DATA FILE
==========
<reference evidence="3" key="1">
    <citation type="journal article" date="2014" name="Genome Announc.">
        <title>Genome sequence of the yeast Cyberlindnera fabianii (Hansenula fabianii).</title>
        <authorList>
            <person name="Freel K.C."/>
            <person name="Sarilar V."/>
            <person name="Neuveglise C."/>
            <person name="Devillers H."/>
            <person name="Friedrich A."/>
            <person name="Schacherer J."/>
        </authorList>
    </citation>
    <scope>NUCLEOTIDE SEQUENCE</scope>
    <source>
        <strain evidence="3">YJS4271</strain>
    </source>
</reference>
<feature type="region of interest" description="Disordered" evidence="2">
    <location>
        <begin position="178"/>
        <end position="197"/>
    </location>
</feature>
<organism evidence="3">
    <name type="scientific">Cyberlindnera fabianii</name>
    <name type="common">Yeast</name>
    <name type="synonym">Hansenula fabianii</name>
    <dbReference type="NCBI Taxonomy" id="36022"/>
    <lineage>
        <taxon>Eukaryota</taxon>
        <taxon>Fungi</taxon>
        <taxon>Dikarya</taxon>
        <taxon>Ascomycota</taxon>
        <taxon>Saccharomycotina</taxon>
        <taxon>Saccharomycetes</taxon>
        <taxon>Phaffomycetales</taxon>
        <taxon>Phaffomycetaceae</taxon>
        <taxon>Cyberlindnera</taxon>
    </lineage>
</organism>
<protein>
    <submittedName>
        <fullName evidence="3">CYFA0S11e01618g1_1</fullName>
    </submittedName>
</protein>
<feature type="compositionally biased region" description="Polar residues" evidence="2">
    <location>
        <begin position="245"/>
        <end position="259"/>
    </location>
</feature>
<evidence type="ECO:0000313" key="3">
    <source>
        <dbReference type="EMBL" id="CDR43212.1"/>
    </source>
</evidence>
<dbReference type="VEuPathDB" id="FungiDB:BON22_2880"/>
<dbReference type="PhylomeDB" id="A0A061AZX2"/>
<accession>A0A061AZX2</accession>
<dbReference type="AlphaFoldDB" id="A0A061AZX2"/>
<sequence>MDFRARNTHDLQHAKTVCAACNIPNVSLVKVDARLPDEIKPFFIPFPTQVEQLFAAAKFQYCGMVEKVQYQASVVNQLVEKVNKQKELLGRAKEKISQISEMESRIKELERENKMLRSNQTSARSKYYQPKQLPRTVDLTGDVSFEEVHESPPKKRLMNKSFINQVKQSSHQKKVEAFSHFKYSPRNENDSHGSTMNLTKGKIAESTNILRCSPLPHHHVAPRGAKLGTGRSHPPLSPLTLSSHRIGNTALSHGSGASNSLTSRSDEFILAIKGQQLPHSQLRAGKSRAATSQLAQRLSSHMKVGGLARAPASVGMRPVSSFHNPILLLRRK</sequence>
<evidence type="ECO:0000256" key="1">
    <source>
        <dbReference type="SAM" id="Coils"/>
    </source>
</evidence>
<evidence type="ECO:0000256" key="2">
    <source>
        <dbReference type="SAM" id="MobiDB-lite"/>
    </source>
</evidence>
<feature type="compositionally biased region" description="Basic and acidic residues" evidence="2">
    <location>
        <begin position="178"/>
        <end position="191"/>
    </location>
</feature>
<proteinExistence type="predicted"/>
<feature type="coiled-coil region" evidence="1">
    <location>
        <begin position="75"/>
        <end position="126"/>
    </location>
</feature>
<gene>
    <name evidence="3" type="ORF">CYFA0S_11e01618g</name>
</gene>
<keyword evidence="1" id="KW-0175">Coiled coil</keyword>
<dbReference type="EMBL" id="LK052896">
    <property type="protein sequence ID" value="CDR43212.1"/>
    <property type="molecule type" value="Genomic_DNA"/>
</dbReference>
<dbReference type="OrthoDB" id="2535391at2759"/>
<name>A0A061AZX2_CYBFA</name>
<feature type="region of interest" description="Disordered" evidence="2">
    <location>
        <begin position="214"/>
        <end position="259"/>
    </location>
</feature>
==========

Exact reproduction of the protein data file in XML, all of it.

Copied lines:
<reference evidence="3" key="1">
    <citation type="journal article" date="2014" name="Genome Announc.">
        <title>Genome sequence of the yeast Cyberlindnera fabianii (Hansenula fabianii).</title>
        <authorList>
            <person name="Freel K.C."/>
            <person name="Sarilar V."/>
            <person name="Neuveglise C."/>
            <person name="Devillers H."/>
            <person name="Friedrich A."/>
            <person name="Schacherer J."/>
        </authorList>
    </citation>
    <scope>NUCLEOTIDE SEQUENCE</scope>
    <source>
        <strain evidence="3">YJS4271</strain>
    </source>
</reference>
<feature type="region of interest" description="Disordered" evidence="2">
    <location>
        <begin position="178"/>
        <end position="197"/>
    </location>
</feature>
<organism evidence="3">
    <name type="scientific">Cyberlindnera fabianii</name>
    <name type="common">Yeast</name>
    <name type="synonym">Hansenula fabianii</name>
    <dbReference type="NCBI Taxonomy" id="36022"/>
    <lineage>
        <taxon>Eukaryota</taxon>
        <taxon>Fungi</taxon>
        <taxon>Dikarya</taxon>
        <taxon>Ascomycota</taxon>
        <taxon>Saccharomycotina</taxon>
        <taxon>Saccharomycetes</taxon>
        <taxon>Phaffomycetales</taxon>
        <taxon>Phaffomycetaceae</taxon>
        <taxon>Cyberlindnera</taxon>
    </lineage>
</organism>
<protein>
    <submittedName>
        <fullName evidence="3">CYFA0S11e01618g1_1</fullName>
    </submittedName>
</protein>
<feature type="compositionally biased region" description="Polar residues" evidence="2">
    <location>
        <begin position="245"/>
        <end position="259"/>
    </location>
</feature>
<evidence type="ECO:0000313" key="3">
    <source>
        <dbReference type="EMBL" id="CDR43212.1"/>
    </source>
</evidence>
<dbReference type="VEuPathDB" id="FungiDB:BON22_2880"/>
<dbReference type="PhylomeDB" id="A0A061AZX2"/>
<accession>A0A061AZX2</accession>
<dbReference type="AlphaFoldDB" id="A0A061AZX2"/>
<sequence>MDFRARNTHDLQHAKTVCAACNIPNVSLVKVDARLPDEIKPFFIPFPTQVEQLFAAAKFQYCGMVEKVQYQASVVNQLVEKVNKQKELLGRAKEKISQISEMESRIKELERENKMLRSNQTSARSKYYQPKQLPRTVDLTGDVSFEEVHESPPKKRLMNKSFINQVKQSSHQKKVEAFSHFKYSPRNENDSHGSTMNLTKGKIAESTNILRCSPLPHHHVAPRGAKLGTGRSHPPLSPLTLSSHRIGNTALSHGSGASNSLTSRSDEFILAIKGQQLPHSQLRAGKSRAATSQLAQRLSSHMKVGGLARAPASVGMRPVSSFHNPILLLRRK</sequence>
<evidence type="ECO:0000256" key="1">
    <source>
        <dbReference type="SAM" id="Coils"/>
    </source>
</evidence>
<evidence type="ECO:0000256" key="2">
    <source>
        <dbReference type="SAM" id="MobiDB-lite"/>
    </source>
</evidence>
<feature type="compositionally biased region" description="Basic and acidic residues" evidence="2">
    <location>
        <begin position="178"/>
        <end position="191"/>
    </location>
</feature>
<proteinExistence type="predicted"/>
<feature type="coiled-coil region" evidence="1">
    <location>
        <begin position="75"/>
        <end position="126"/>
    </location>
</feature>
<gene>
    <name evidence="3" type="ORF">CYFA0S_11e01618g</name>
</gene>
<keyword evidence="1" id="KW-0175">Coiled coil</keyword>
<dbReference type="EMBL" id="LK052896">
    <property type="protein sequence ID" value="CDR43212.1"/>
    <property type="molecule type" value="Genomic_DNA"/>
</dbReference>
<dbReference type="OrthoDB" id="2535391at2759"/>
<name>A0A061AZX2_CYBFA</name>
<feature type="region of interest" description="Disordered" evidence="2">
    <location>
        <begin position="214"/>
        <end position="259"/>
    </location>
</feature>